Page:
The Flint Water Crisishas taken a darker turn than anyone expected. In the last two weeks, three people involved directly or indirectly in lawsuits against the Michigan city over the high amounts of toxic lead in the water have been murdered or died suddenly. The bodies of Sasha Avonna Bell and Sacorya Renee Reed were found shot in the Ridgecrest Village Townhouses on April 19th. Matthew McFarland was found deadjust three days earlier.

Sasha Avonna Bell and Sacorya Renee Reed

Bell was just 19-years old, but she had already become a political activist thanks to the Flint Water Crisis.

She was one of the first people to file a lawsuit with law firms Levy Konigsberg and Robinson, Carter & Crawford. The two firms currently have 64 lawsuits in connection with the crisis. Bell's filed her suit on behalf of her 1-year old son, whom she claimed was poisoned by the lead in the city's water. Anunidentified 1-year old male was found unharmed and unattended at the scene of the Crime, but police declined to acknowledge whether or not it was Bell's son. The child has since been placed in child protective services and Malek Thornton has been arrested for the murders.

Bell's death was significant because her claim determined whether or not the other cases would be heard in a federal or a state court.

She filed the claim againstsix companies and three past and present government officials. It was originally filed in the Genesee Circuit Court but was later transferred to the U.S. District Court because of a motion filed by another defendant, Lockwood, Andrews & Newman.U.S. District Judge John Corbett O'Meara then remanded the case back to the state court system on April 13, citing lack of jurisdiction.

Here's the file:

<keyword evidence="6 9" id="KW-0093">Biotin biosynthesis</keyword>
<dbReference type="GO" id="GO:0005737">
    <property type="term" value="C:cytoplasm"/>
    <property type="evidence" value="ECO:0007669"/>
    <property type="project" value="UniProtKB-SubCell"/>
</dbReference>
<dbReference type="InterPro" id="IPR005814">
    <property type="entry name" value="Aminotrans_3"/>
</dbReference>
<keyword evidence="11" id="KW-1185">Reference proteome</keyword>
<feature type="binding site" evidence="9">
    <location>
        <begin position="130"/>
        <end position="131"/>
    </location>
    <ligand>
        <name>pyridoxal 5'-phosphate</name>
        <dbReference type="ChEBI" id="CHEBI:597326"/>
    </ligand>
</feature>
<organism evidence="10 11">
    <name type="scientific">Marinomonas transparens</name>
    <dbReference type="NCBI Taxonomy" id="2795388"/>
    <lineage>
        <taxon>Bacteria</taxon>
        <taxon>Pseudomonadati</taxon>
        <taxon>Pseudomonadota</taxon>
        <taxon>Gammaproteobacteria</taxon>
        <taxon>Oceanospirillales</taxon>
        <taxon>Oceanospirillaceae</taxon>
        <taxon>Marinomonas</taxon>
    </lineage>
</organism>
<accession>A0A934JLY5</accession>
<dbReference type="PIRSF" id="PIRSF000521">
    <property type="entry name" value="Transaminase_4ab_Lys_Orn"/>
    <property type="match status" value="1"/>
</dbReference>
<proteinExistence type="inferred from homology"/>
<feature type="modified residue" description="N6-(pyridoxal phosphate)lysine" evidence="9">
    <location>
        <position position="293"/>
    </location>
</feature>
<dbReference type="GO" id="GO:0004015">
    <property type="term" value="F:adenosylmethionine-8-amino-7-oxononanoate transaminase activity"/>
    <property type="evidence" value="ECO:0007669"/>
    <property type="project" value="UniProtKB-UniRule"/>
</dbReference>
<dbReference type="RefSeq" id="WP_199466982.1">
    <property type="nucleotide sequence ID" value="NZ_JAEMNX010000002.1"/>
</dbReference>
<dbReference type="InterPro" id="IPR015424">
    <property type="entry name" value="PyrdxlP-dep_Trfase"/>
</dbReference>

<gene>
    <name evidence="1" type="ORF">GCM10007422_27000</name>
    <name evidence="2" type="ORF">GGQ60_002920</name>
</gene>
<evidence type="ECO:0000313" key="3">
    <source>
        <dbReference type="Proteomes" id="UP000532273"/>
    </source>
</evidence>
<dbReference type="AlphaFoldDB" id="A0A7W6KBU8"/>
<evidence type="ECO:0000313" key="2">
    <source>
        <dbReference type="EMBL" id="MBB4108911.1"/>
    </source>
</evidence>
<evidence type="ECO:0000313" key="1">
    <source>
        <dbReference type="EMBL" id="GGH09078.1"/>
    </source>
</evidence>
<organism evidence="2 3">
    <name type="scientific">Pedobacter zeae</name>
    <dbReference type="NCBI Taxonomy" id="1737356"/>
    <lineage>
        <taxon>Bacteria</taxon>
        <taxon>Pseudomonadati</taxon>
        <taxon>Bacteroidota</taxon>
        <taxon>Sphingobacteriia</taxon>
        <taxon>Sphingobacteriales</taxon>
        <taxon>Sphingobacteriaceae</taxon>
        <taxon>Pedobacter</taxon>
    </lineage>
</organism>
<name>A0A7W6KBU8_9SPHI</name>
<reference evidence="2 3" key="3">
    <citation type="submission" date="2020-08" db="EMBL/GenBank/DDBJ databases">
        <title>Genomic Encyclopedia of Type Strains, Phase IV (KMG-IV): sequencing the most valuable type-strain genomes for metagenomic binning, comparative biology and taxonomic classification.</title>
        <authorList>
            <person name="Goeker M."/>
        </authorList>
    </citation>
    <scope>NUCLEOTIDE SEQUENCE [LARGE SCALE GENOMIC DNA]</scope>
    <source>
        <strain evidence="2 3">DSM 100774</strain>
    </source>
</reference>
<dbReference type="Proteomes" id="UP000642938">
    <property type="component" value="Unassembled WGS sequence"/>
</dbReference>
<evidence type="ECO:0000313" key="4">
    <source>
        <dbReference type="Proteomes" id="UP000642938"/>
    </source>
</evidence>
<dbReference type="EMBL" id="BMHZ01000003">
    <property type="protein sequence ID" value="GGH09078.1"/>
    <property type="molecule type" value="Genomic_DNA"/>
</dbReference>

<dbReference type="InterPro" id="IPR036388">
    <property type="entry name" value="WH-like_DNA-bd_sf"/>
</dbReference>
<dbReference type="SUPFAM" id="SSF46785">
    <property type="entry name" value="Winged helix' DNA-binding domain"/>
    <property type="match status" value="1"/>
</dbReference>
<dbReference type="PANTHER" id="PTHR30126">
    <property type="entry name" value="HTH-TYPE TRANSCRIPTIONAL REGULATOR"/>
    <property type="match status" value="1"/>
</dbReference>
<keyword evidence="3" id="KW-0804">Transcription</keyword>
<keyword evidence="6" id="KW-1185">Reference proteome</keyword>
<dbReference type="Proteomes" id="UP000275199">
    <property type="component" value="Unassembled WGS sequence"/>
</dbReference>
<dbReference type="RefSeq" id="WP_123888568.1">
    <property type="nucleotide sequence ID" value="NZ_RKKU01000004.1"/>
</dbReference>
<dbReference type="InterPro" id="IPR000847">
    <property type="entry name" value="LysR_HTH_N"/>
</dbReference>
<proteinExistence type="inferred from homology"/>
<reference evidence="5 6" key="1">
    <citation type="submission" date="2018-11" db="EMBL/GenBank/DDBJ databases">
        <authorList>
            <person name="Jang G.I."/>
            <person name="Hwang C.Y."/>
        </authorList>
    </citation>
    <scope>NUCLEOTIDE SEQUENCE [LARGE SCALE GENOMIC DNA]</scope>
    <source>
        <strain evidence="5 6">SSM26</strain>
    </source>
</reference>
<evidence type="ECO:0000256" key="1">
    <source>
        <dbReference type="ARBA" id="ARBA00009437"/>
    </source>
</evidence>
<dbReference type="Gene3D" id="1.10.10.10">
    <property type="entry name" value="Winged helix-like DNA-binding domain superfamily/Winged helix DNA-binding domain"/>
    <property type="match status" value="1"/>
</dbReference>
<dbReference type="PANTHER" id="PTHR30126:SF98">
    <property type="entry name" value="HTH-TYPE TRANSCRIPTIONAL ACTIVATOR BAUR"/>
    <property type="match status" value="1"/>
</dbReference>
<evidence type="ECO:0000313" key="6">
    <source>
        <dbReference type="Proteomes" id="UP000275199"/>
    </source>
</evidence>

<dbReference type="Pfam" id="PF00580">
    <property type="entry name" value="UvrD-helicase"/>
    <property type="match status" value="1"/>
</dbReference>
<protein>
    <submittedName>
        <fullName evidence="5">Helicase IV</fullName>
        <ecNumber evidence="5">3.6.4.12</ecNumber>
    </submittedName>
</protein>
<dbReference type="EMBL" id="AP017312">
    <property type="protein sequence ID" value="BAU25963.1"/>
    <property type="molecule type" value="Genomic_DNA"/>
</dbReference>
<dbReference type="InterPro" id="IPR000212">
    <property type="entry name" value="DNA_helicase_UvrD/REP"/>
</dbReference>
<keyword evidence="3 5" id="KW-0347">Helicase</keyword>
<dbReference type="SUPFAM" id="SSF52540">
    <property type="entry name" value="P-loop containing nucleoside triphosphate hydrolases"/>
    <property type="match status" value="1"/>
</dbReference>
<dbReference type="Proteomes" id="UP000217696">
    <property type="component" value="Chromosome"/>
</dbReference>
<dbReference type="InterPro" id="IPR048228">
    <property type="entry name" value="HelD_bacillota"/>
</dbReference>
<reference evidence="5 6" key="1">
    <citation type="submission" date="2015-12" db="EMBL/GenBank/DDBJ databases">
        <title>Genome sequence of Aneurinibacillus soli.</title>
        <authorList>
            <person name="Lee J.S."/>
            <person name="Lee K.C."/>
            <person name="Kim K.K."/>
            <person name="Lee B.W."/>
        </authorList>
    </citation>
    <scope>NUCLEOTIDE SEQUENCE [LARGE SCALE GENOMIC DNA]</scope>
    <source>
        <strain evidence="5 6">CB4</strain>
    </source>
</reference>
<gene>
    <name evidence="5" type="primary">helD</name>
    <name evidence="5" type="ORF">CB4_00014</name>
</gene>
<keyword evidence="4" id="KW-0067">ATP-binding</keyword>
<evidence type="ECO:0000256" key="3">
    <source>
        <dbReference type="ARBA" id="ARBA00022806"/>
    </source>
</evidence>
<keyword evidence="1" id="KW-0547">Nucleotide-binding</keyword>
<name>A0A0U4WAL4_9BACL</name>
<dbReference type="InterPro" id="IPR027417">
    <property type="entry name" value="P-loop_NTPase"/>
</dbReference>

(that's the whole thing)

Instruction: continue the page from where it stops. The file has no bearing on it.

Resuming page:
Bell's body was found just six days later along with Reed's. Reed was also 19-years old, butit is unclear how she was connected to the water crisis.

Matthew McFarland

McFarland was a foreman at the Flint Water Treatment plant with 18 years on the job.

The cause of his death has yet to be determined and the autopsy results were inconclusive. He was found unresponsive by a friend in his Otter Lake home on April 16th. He was only 43-years old. A toxicology report is pending to determine the cause of death.

According to the Michigan Attorney General Bill Schuette, investigators had previously questioned McFarland in regards to the water crisis. Oneday after his death and fourdays after Bell and Reed were killed, Schuette also charged three of McFarland's colleagues in connection to the water crisis. Michael Glasgow, a Flint employee and Department of Environmental Quality Staff members Stephen Busch and Michael Prysby are accused of falsifying data.

Prysby and Busch are also charged with lying to an Environmental Protection Agency (EPA) regulator.These charges stem from an email correspondence between Prysby and Glasgow, in which Prysby said that the city would not need to add phosphates to the city's water when it switched its drinking water supply from the Hudson River to the Flint River. The absence of phosphates lead directly to the corrosion of pipes and increased the lead in the water.

Officials believe the result of this deception was a Legionella outbreak that killed 12 people over the span of 17 months and infected almost 90 in 2014. Most of the community and the nation place the blame for the crisis squarely on the shoulders of MichiganGovernor Rick Snyder, who authorized switching the city's water supply to the Flint River.

Snyder is still in office and has currently suffered no legal repercussions in the matter.

The fight continues

Today, Michael Pitt of PittMcGehee, Palmer & Rivers filed an administrative complaint in conjunction with the EPA over injuries to 500 people and pledged to file another complaint next week with an additional 250 people. The suit is asking for$220 million in damages.

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